As in all martial arts it is the mindset that makes the Thai Warrior special I believe this stems from the culture and heritage.

It is a shame we can no longer learn this art as it was originally taught for the battlefield, but through people like Ajarn Gao Wai it will continue to be part of the Northern Thai culture and a link to the Lanna Kingdom.

Observations on practice

Those of you who can be bothered reading this blog maybe think I have jumped from one art to another but I can assure you that I have not started to learn an art unless I had a competency and was teaching the other other art I was practising. So that is my first rule if you get a good grounding in one style before moving on, this does not mean getting a black belt but maybe getting some teaching experience as it helps and really learning the basics of whatever style you choose.

There is no secrets in martial arts, the only secret is practise and you must practise everyday to reap the rewards, I was lucky in that my first teacher Chu Sifu frightened me so that if he gave me something to practise I did it till he said stop not because I was scared physically but I was worried he would tell me to leave and I wanted so much to learn from him, that work ethic as helped me over the years and I am sure if you contacted any of the teachers I have mentioned and asked about me they would say I am a hard worker. Many people have said I am a natural at Martial arts, I don’t believe that as I have worked long and hard to get the skills I have and I am still working everyday to improve. My teacher in China paid me a great compliment, he said I was worth teaching because I worked hard. My friends teacher Wen Laoshi commented I was a good student, as even when it was snowing I was in the park at 7.30am.

My enthusiasm has waned like everybody else over the years and I have had bad times,  but I have never stopped training it is this that builds your character and gives you the mental attitude to face and deal with problems, in my darkest days I could practise and feel better, remember you practise for your benefit not others! So get out there and prove to yourself, you are who you think, be positive! Learn, teach and more important enjoy your chosen art or arts after all this is just the rantings of a martial arts anorak who will never stop training and sharing what he knows as long as there are people who want to learn.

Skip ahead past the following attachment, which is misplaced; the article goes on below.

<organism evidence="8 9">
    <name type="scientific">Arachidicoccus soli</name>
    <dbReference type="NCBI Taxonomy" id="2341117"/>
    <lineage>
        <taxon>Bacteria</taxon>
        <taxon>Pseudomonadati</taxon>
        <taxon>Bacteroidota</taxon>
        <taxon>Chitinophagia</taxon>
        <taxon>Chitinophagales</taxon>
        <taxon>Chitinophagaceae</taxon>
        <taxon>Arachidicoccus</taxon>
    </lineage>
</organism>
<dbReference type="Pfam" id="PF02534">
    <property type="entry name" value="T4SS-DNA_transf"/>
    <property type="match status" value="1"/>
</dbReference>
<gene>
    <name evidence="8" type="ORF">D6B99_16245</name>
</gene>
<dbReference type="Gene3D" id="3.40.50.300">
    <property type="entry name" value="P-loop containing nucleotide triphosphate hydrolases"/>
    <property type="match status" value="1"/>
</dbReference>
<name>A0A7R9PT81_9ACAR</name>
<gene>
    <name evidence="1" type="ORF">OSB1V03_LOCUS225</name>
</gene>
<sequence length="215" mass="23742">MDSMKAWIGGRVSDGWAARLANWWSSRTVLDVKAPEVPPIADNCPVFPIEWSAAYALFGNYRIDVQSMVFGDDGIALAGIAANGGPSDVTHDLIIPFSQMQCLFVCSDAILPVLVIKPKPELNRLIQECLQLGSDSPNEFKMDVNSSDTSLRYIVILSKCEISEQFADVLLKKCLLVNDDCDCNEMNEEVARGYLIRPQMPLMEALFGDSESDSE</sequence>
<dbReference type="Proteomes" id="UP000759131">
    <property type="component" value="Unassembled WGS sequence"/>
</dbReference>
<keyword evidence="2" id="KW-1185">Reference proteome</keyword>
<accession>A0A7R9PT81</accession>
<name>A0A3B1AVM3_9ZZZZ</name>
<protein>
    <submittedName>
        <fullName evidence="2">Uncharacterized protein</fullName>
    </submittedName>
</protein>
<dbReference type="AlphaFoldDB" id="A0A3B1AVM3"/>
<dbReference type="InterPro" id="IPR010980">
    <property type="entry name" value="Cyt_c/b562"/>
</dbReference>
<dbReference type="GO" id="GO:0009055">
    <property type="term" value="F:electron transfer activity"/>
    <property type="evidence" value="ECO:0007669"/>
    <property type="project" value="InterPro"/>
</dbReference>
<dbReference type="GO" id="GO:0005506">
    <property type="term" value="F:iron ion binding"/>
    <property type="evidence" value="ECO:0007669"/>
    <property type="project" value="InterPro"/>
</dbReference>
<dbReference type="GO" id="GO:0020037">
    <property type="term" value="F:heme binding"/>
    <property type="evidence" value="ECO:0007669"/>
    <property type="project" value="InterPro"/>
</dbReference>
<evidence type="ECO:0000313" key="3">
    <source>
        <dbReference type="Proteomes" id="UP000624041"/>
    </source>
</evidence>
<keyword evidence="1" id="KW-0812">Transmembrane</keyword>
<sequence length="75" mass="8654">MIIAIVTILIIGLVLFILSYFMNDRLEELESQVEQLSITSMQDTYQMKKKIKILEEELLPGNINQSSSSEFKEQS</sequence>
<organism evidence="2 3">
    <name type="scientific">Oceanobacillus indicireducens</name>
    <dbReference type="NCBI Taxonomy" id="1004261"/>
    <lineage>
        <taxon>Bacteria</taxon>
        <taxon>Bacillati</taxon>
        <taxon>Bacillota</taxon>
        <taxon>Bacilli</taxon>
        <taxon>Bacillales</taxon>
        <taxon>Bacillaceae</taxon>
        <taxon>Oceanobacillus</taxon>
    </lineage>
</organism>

If anyone reading this wants any help or advice they think I can give please get in touch.


In the style of Krabi Krabong that I  practise I have 3 teachers who have shown me different ways to do the martial dances and techniques.
Kru K is my main teacher and we concentrate on the double swords as he is the best in our style at these, he concentrates on footwork and basic technique and practising with him is so inspiring and disheartening at the same time as his skill level is so high and its difficult to spar against him, we have also looked at empty hand applications and footwork from Lanna Daab which is more close range and has a lot of twisting type footwork, we have travelled many times to see Ajarn Kor Neeow and I class him as a friend as well as my teacher.
Kru Dang is a generation above Kru K and studied directly with Ajarn Aree he stresses the basics and concentrates on correct form of hitting and uses a tyre dummy his style is a little more flambuoyant than Kru K but very effective.
Kru Piak lives in New Zealand so I only see him when he is visiting Chiangmai, he has great knowledge and has studied other arts besides Krabi Krabong we mainly talk theory and he fills in lots of gaps in my training he is an inspiration to me and is a great help in explaining the system to me and how things work and integrate.
I would like to thank each of my teachers for giving me such a lot of time and effort in my pursuit of learning Krabi Krabong, I have not always been a good student but I  try my best to uphold the style we practise and I am honoured to be part of this tradition.

Krabi Krabong (continued)

I arrived at Kru K house at 8.45am and he explained that the first thing we would learn is how to warm up with the swords we did this for about 15 minutes then Kru showed me the two Wai Kru which are done at the beginning of every session to pay respects to our teachers and the ancestors. Both Wai Kru start from the knees and one stays completely on the kness whilst the other stands up, they are both difficult to do well and Kru K made them look effortless, after about 45 minutes we then looked at the basic striking techniques and defense called Mae Mai or mother skills, we spent about another 45 minutes drilling these, then Kru said enough for that day, my feet and knees were wrecked as we trained on concrete and walking was extremely painful as I had blisters, Kru said he would see me the next day for training at the same time.